cover image Elegy for a Broken Machine

Elegy for a Broken Machine

Patrick Phillips. Knopf, $26 trade paper (80p) ISBN 978-0-385-35375-5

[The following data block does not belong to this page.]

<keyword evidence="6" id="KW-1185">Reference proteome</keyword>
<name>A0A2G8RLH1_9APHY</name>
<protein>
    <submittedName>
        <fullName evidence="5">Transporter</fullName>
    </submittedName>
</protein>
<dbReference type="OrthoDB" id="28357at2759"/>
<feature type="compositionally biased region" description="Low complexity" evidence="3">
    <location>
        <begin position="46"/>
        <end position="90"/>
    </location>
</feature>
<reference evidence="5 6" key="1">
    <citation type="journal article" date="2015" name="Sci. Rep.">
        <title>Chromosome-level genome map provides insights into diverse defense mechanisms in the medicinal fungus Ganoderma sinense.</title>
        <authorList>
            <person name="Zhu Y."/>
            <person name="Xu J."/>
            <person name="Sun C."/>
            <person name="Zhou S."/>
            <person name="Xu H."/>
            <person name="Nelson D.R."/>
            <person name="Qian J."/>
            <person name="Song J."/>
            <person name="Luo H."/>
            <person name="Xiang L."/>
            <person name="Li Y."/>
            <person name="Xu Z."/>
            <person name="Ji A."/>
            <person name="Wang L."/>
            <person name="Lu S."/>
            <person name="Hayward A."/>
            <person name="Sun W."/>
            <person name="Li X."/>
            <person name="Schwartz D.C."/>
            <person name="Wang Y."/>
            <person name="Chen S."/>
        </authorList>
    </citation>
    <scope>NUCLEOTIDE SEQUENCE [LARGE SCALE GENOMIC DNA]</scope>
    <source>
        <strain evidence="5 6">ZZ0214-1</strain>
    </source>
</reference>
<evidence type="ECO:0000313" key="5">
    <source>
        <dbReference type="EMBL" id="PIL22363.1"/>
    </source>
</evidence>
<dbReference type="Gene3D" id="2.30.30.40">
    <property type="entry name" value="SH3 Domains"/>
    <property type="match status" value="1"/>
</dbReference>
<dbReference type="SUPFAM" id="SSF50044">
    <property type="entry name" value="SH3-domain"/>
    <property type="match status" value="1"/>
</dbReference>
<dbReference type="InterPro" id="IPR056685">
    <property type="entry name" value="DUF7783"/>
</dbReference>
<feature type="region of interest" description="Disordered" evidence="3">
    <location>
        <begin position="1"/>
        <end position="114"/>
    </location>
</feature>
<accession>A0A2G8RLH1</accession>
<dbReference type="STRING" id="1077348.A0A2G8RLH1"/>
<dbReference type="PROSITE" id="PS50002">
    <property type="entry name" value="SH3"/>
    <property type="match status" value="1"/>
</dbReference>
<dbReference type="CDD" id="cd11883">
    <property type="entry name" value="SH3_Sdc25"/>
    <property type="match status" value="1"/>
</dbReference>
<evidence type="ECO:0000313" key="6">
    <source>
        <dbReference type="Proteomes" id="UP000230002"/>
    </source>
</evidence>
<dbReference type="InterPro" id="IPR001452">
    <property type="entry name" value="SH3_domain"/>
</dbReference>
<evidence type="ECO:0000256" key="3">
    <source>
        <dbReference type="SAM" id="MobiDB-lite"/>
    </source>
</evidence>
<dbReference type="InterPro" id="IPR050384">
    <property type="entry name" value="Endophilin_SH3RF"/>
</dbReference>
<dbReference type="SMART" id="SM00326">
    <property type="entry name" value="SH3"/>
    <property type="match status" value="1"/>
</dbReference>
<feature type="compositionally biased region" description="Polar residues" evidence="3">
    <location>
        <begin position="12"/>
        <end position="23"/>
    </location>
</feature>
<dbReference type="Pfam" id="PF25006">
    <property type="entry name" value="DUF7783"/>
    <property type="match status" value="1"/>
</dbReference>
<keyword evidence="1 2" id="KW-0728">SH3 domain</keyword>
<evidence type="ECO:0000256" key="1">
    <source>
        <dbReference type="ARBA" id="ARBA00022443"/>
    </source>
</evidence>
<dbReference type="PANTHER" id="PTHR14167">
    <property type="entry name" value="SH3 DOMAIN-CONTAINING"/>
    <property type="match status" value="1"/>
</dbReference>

Phillips (Boy) examines masculinity and loss with a surgeon’s precision in his elegiac third book. The poems occupy a space that is, in his own words, “Something like sadness/ like joy, like a sudden/ love for my life,// and for the body/ in which I have lived it,/ overtaking me all at once.” The figures of father and son, brother and husband, all play out here—often simultaneously—and Phillips’s careful language consciously breaks down these distinctions, fusing the roles men play throughout their lives, and connecting past to present. While at his son’s soccer game, the poet observes that “the father/ of my son’s friend/ watched his father die,” and in doing so sees “the truth about love, about all of us,/ so plain in him/ there was nothing left// but to pretend I was not watching.” Phillips scrapes away nostalgia to reveal raw, sparse reflections. He writes of a body: “Soon the undertaker’s sons/ will come and lift this/ strangest of all strange things:// a palimpsest/ of what we loved,/ a nest in the brittle leaves.” And Phillips ponders just what makes a human body different from any other relinquished object, imagining his mattress decaying at the dump “as it sloughs its guts into the dirt.” [em](Mar.) [/em]